When Island Pacific School (IPS) teacher Jennifer Henrichsen received the email from Prime Minister Justin Trudeau, she almost thought it was spam.
Spam it was not. Last Friday, Pamela Goldsmith-Jones, MP for West Vancouver—Sunshine Coast—Sea to Sky Country, presented Henrichsen with a Prime Minister’s Award for Teaching Excellence in a small ceremony at IPS.
Goldsmith-Jones described the award as “Canada’s highest honour for school teachers and early childhood educators” to the audience of students, parents, teachers and Mayor Gary Ander.
Henrichsen teaches math, is assistant head of the independent middle school and runs the grade nine Masterworks program. She thanked her co-workers who put together the 30-plus page nomination package (all without her knowledge), her mother for teaching her the value of community and IPS founding head Ted Spear.
“He taught me what education can be,” Henrichsen said. “And I’ve tried to take that into everything that I do day to day. It’s this lofty goal of expecting great things from teenagers.”
“I feel very honoured,” said Henrichsen.
“We’re part of this little school that we’ve created and it’s the little school that could. And all of you are part of that as students, all the teachers, all the staff, past and present, have created something really, really special,” she said.
Henrichsen came to the school, her first teaching job, in 2000 after an earlier career in wildlife biology. She worked there for three years before leaving for seven –during that time having two kids and living in New Brunswick, Argentina and Ghana.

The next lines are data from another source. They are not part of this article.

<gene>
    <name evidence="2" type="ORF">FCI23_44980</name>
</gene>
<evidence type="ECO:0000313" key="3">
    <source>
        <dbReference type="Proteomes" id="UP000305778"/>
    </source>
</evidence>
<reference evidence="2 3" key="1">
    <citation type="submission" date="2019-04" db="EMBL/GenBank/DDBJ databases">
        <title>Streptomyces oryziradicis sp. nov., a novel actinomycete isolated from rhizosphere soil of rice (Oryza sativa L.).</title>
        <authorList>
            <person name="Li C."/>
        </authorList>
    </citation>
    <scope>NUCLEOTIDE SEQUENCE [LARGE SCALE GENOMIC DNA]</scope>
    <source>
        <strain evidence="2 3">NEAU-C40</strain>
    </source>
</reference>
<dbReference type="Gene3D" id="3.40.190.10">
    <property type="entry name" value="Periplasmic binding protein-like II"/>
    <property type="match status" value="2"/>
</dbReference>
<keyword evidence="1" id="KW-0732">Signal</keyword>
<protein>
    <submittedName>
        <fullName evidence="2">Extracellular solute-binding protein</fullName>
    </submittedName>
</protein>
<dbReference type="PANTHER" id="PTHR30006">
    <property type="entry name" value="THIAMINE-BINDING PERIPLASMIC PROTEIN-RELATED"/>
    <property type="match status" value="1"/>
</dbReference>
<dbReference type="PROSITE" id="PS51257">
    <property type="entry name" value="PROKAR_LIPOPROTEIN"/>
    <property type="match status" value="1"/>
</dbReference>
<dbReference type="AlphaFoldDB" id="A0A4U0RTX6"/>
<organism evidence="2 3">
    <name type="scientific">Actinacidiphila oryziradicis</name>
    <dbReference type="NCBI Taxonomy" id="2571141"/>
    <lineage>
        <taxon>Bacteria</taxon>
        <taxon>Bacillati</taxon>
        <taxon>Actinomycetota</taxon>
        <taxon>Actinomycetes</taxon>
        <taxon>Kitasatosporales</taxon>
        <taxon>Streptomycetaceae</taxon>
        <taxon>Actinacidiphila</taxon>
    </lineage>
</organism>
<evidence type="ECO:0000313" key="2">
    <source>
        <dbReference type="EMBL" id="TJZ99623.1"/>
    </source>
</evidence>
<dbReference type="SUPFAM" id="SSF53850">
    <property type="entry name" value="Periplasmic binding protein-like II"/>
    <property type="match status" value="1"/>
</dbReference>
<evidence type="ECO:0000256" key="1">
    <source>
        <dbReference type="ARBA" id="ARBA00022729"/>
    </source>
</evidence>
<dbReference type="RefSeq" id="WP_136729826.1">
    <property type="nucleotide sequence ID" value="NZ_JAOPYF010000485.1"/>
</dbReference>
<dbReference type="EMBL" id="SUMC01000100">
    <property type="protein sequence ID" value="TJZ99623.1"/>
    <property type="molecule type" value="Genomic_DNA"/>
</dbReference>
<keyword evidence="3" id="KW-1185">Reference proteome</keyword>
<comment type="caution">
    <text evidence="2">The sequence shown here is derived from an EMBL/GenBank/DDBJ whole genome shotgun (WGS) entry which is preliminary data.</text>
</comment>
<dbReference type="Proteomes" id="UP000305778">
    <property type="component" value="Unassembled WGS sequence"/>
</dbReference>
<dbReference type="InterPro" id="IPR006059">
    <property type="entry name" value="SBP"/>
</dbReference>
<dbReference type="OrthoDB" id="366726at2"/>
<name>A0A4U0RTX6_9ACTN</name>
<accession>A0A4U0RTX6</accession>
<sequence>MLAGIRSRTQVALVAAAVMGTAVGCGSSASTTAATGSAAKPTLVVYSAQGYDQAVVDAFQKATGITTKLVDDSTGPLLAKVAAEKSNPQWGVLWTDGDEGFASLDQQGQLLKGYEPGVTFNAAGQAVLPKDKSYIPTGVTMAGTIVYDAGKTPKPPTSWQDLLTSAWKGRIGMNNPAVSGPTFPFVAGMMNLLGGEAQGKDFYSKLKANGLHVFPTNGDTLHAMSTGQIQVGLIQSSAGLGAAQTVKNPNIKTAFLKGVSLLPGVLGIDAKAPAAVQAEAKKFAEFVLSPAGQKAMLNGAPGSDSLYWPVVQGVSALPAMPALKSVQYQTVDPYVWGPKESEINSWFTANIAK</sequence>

She returned to Bowen and IPS in 2011 and has been at the school ever since.
“Through outdoor adventures, community service projects and even math class, [Jennifer] encourages constant self-reflection on the three cardinal virtues featured in the school’s motto: wisdom, courage and integrity,” reads Henrichsen’s profile on the award site.
The profile describes a teacher who not only spends a lot of one-on-one time with students but comes up with “ingenious” math projects such as making cookies to understand fractions and proportions. She builds empathy in students through exercises such as the annual sleepout. In the sleepout students visit Covenant House, a centre for homeless youth in Vancouver, and the Downtown Eastside and then return to the island to sleep a night outside. The exercise is to create empathy for those whose life experiences have resulted in homelessness.
“On a daily basis, Jennifer finds ways to channel her passion for teaching into rich and meaningful experiences that inspire our students to express the very best of what it means to be human,” head of school Scott Herrington is quoted in the profile.
In an interview posted on the school’s website earlier this year, Henrichsen goes into more detail of her career on Bowen and why she loves teaching.
“What gives me energy? Kids give me energy. And teaching, I’ve got a whole class of engaged kids doing something that they find really worthwhile and opens their eyes,” she said.